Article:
About DPA silent second mortgages
For home buyers considering a silent second-mortgage/DPA loan, first contact your local HUD-approved housing agency to see if programs are offered in your area and whether you meet eligibility requirements of income, occupation, and credit. Programs vary from state to state, so it’s difficult to offer a specific example in terms of the exact house price and down payment you can get. But there are a few general points to keep in mind:
How much you can borrow: DPA programs typically offer silent second mortgages from $1,000 up to a maximum of 20% of the property purchase price, although borrowers may qualify for a larger grant if the city or state allows it.
Interest rates: Rates for DPAs are usually lower than the market rate for mortgages, and don’t compound like a regular mortgage. For example, for a $50,000 loan with a 3% rate, the interest for the year would be $1,500 ($50,000 x 3%), which is added to the loan every year. If you kept the loan for 10 years (the typical term), the total interest would be $15,000.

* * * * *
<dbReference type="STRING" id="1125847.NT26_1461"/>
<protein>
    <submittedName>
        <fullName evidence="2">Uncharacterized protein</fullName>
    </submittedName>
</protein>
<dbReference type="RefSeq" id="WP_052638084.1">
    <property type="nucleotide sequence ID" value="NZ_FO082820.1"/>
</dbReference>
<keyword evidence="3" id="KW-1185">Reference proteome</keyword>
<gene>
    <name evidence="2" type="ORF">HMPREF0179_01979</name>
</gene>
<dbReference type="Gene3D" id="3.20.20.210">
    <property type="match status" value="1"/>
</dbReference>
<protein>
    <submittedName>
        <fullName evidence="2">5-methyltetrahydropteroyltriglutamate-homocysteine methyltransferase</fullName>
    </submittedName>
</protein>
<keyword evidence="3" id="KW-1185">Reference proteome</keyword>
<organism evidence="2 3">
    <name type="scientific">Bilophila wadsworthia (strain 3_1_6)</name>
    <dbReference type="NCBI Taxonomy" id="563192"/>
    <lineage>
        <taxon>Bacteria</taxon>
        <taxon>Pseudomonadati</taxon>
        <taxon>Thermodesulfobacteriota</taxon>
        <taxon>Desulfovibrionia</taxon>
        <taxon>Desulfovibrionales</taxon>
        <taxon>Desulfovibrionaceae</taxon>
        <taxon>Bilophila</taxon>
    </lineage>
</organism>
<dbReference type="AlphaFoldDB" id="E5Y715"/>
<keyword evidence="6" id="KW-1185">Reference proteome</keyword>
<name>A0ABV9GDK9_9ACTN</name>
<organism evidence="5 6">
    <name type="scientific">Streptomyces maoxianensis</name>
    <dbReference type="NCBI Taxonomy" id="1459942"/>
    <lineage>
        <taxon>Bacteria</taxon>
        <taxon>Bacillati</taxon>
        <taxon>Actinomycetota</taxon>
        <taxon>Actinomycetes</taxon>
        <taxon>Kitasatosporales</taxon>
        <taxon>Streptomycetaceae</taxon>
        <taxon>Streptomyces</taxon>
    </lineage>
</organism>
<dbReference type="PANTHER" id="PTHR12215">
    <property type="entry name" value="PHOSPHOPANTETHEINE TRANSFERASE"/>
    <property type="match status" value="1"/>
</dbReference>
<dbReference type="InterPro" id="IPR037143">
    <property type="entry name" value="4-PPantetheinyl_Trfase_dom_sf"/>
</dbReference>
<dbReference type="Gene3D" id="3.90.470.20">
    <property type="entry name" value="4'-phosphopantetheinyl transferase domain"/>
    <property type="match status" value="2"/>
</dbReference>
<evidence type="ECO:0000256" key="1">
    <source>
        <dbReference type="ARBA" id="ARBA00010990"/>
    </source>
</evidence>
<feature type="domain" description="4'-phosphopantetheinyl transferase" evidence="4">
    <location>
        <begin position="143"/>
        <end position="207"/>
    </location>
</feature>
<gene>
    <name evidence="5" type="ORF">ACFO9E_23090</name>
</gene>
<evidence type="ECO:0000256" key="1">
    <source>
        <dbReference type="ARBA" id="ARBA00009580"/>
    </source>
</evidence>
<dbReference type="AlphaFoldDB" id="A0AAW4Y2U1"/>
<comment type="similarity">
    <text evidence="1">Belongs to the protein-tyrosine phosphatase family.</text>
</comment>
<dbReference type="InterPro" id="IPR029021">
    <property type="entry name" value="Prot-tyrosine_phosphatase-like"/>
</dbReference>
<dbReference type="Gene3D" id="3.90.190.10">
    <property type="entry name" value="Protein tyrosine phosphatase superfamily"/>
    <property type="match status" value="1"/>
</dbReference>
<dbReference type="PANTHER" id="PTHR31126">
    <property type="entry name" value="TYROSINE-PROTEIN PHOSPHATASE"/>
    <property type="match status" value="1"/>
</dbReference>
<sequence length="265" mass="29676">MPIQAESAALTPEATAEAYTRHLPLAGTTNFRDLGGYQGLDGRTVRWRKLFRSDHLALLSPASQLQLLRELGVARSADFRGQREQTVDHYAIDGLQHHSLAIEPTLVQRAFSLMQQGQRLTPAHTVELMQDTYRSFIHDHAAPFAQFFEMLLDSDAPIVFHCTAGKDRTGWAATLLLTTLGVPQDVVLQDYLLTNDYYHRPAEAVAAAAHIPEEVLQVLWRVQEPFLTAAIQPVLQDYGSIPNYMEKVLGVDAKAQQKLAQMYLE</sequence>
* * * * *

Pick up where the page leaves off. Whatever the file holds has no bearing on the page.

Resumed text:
Repayment: DPA is a loan—not a gift—because it has to be paid back, including accrued interest—but not until the home is sold, vacated, or the original mortgage is refinanced.
Remember, there are many avenues for prospective home buyers with insufficient assets. You'll want to speak with a trusted, knowledgeable loan officer. We at the DiPeso Group recommend Vicki Kammer of Mortgage Network. Contact her here.
courtesy of realtor.com